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UML is painful if you also try Model Driven development. I mean that UML is a very useful graphical notation only and everything else is useless. I don't spend on modeling but use UML every day in order to create the structure of my projects. What I do is to quickly draw a basic usecase diagram at requirement levels, then immediately switch to class diagrams. I add requirement traceability between usecase and class diagrams. My class diagram also create code because it is live synchronized. No tag in the code all model is saved in the UML model which is mapped to the Java project.

I create the skeleton of my application with few class diagrams, then switch to code. Once I finished the code I merge it with the model. It is a kind of iteration between code and model where the code runs the model. So my class diagrams give me a higher level of abstraction and my code while my code gives me my business logic implementation (e.g. methods).

UML modeling requires less than 10 minutes per day, which is done when I need time to think what I need to develop and how.

UML is great, fantastic and really useful but model driven development is useless !!

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I disagree that MDD is useless. I've worked in a couple of projects where it's been successful. It takes a certain work context to make it work. We still do not know enough about software engineering to apply it effectively in all situations. –  luis.espinal Oct 15 '10 at 19:32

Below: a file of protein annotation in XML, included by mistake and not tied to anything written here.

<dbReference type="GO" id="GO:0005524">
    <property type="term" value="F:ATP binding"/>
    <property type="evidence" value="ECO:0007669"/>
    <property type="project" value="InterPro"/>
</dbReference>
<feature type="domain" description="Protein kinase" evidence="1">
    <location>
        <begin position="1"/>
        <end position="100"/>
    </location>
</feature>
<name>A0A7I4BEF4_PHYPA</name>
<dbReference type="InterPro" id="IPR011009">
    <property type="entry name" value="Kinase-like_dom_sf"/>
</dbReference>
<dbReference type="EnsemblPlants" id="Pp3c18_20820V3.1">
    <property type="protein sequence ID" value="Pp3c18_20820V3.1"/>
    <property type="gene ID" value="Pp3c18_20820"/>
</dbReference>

If I'm documenting a system that we've implemented, then I try to lay it down with full formal UML. But the rest of the time, I only use as much as is necessary to get the idea across. I also find myself using more DFDs than UML, as they seem to be more appropriate for the systems we're designing lately.

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I just dropped out of my supposedly top-tier college (at least temporarily) because of their rigid insistence on excessively time-consuming visual modeling activities, forum chores, excessively redundant soft skill stuff that anyone who grew up around computers or has ever leered thoughtfully towards a user-interface would get well-enough that the thought of going deep into debt for it would make one want to break things in utter frustration.

I had to choose between learning what I saw entry-level and junior-level jobs demanding and what hoops CES sets for the university's ABET accreditation, which causes decision-makers to play dumb when there are glaring problems with time-constraints and unrealistic expectations that a PERT assessment would reveal. The university does not practice what it teaches.

In my opinion, the Unified Process has a lot of merit, but the entire practice of minting visual artifacts, what ever the modeling language is a bit ridiculous. An iteratively-refined document containing a seriated list, such as might be produced with Word, Workflowy, Evernote, OpenOffice, or name a word processor is perfectly capable of documenting what is required by the Unified Process. Something this plain-jane can be easily worked on by multiple users, version-controlled, and if one chose the right tool to do it in, a team could even work on it at the same time. This is so much more easily done than when UML seemed like a necessary mode of uniting the hordes.

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this post is rather hard to read (wall of text). Would you mind editing it into a better shape? –  gnat Jan 14 at 3:40
Yes. Wall of text. Fair enough. –  JLG Jan 14 at 4:07